Workers' rights and wellbeing

Workers' rights and wellbeing

What’s good for our employees is good for us

Upholding workers' rights is both morally right and good business sense. But we're also aware that simply protecting workers' rights is not enough.

Modern life is stressful – the World Health Organization calls stress the "health epidemic of the 21st century". Many of our employees work away from loved ones and put in long hours, which can cause loneliness, anxiety and depression.

A healthy mind is a safe and productive mind. Engaged, healthy employees are more satisfied with their jobs. So our efforts to create better, healthier and more engaging workplaces are good for our employees and for us.

 

People walking along the road People walking along the road

Empowerment, engagement and extension

We don’t just uphold our employees’ rights – we want to empower them to bring their best selves to work. We support our employees by creating a culture of openness around mental wellbeing, by engaging in regular dialogue, and by offering flexible working options and practical benefits such as quality childcare. This helps them achieve balance between their personal and work lives, and to go home to their loved ones with a healthy mindset at the end of their working day.


Fostering fair workplaces

We are committed to providing safe and fair workplaces across all our operations, and encourage employees to speak up about their issues and concerns. Talk to Peggy is a confidential and independently operated whistleblowing programme that enables employees, suppliers, contractors and community members to anonymously report significant concerns about the business or behaviour of individuals. This includes suspicion around safety violations, human and workers' rights, or business integrity issues.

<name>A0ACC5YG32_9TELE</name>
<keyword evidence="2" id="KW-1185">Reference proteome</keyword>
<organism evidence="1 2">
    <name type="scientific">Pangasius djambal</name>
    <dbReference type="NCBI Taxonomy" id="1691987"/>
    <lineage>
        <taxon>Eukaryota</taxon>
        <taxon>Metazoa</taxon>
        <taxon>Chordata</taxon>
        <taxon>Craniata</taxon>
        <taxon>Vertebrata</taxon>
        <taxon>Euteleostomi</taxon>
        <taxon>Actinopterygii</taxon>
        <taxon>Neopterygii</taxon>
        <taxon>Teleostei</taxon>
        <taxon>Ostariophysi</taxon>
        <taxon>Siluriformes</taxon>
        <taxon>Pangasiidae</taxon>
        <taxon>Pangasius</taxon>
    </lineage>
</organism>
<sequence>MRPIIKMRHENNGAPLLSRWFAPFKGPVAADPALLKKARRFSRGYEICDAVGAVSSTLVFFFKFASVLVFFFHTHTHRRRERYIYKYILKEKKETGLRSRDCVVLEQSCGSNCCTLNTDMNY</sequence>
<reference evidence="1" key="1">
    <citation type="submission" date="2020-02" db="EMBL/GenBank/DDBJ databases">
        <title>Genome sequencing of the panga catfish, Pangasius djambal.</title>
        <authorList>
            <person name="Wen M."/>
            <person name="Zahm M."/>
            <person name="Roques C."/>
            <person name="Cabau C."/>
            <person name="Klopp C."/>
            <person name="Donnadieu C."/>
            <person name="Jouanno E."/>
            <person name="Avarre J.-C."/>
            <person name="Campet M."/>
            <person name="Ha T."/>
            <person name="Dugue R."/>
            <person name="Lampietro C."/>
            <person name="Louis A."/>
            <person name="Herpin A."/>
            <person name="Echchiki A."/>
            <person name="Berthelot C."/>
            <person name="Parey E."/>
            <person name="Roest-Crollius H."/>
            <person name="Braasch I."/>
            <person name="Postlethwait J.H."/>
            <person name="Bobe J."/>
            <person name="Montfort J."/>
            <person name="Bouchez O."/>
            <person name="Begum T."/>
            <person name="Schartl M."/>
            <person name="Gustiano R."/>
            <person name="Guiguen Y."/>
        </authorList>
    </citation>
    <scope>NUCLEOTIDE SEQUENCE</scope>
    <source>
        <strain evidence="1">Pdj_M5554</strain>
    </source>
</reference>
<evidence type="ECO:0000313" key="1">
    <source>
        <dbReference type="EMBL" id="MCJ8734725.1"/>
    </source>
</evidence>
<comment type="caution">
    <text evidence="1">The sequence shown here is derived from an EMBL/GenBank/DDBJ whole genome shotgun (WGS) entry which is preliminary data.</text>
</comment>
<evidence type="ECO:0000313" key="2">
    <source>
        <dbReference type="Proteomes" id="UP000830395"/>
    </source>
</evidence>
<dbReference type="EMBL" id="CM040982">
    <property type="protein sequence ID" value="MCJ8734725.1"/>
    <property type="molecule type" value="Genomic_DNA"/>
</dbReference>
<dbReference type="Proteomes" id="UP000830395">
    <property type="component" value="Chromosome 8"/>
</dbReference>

We train our leaders to understand mental health risks, and have established programmes that give employees access to the tools and support they need. Research suggests that when people do reach out for help, particularly in a work environment, they are more likely to approach friends and colleagues, rather than more formal support programmes. So networks like our Iron Ore business' peer support programme give our people another way to discuss troubles that arise.

The challenges ahead

Improving engagement with employees through open dialogue, effective support mechanisms and regular assessments – such as our biannual employee engagement survey – enables us to attract and retain a highly engaged, inclusive and diverse workforce as well as protecting workers' rights and enhancing their wellbeing.